Confidentiality of Permit Database may be limited

→ Posted on Mar 06, 2009 - 12:03 AM

The Chattanooga Times Free Press is reporting that Lt. Governor Ramsey wants to allow limited access to the handgun permit database so long as the republishing of the entire database is restricted.

http://www.tfponline.com/news/2009/mar/06/tennessee-ramsey-open-compromise-gun-information/?local

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Tennessee handgun permit records would be open to the public under limited circumstances but newspapers wouldn’t be able to post the information online or publish it if a compromise floated by Lt. Gov. Ron Ramsey makes headway.

“Since I’ve been lieutenant governor, the one thing I’ve tried to strive for is open government,” the lieutenant governor said Thursday during a trip to Chattanooga. “So the last thing I want to do is close records to the public, but, on this issue in particular ... I can honestly say I see no good in publishing those names in newspapers.”

As to where the information would be available, Lt. Gov. Ramsey suggested government Web sites.

“You can go online and look at them on the Department of Safety Web site,” he said. “They’ll be on there. You can go down there and get a hard copy and have them handed to you or something like that.”

Ramsey deputy Lance Frizzell later issued a clarification saying the lieutenant governor was not intending to say that information about handgun permit holders would be posted on the Safety Department’s Web site for the public.

“The lieutenant governor meant the Department of Safety should have access to them online for law enforcement purposes, so if law enforcement needs to print out the list they should have access to it online,” Mr. Frizzell said. “But the line is drawn with newspaper publishing or general online publishing.”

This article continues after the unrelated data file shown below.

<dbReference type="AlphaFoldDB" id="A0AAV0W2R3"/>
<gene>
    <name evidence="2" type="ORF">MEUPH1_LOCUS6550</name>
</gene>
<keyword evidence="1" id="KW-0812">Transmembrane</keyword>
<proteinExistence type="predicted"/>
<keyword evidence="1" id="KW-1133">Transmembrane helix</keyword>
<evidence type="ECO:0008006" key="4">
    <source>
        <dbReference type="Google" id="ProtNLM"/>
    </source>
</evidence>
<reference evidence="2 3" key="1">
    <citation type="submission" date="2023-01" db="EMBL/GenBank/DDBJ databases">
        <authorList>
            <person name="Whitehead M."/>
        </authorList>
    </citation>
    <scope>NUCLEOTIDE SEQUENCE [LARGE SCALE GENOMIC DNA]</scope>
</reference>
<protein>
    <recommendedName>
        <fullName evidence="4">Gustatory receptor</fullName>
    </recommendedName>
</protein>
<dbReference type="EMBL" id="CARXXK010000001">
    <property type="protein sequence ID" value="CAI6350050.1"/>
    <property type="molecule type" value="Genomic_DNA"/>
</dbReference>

Regarding individuals, Mr. Frizzell said Lt. Gov. Ramsey is “very pro-public records, so if a person wants to inspect that record or inspect that list at the Department of Safety office or another appropriate office, that should be allowed. We don’t want to close these records up.”

As to whether news media would be able to use the information for print or broadcast, Mr. Frizzell said “that’s part of the uncertain territory that needs to be examined” among representatives of news media and Second Amendment rights advocates.

A bill making its way through the House Judiciary Committee would close off all public access to records of handgun permits. It makes publication a Class A misdemeanor punishable by up to $2,500 in fines.

The measure and similar legislation has gained new life in the House where recently elected Speaker Kent Williams, R-Elizabethton, has been more open to handgun bills.

Many lawmakers, the National Rifle Association and at least some handgun permit holders are irate over the Commercial Appeal of Memphis’ posting of the names of the existing 220,000 permit holders.

Frank Gibson of the Tennessee Coalition for Open Government, which is fighting the effort to close all public access, said the “public and the press need to have access to certainly individual permit information. That’s the only way to ensure that permits aren’t being issued to the wrong people.”

He said “there may need to be some limitations placed on Web posting but not closing the records completely and certainly not punishing someone for publishing information in an individual file.”

Rep. Henry Fincher, D-Cookeville, a handgun permit holder and gun rights advocate who is co-sponsoring one of the records bills, said the “trick in these sort of disputes is to find the right balance between the public’s right to know and an individual’s right to privacy.”

“I’m not sure what they’re proposing,” he said of Lt. Gov. Ramsey. But he said he is “certainly open to reasonable suggestions to protect the public’s right to know.”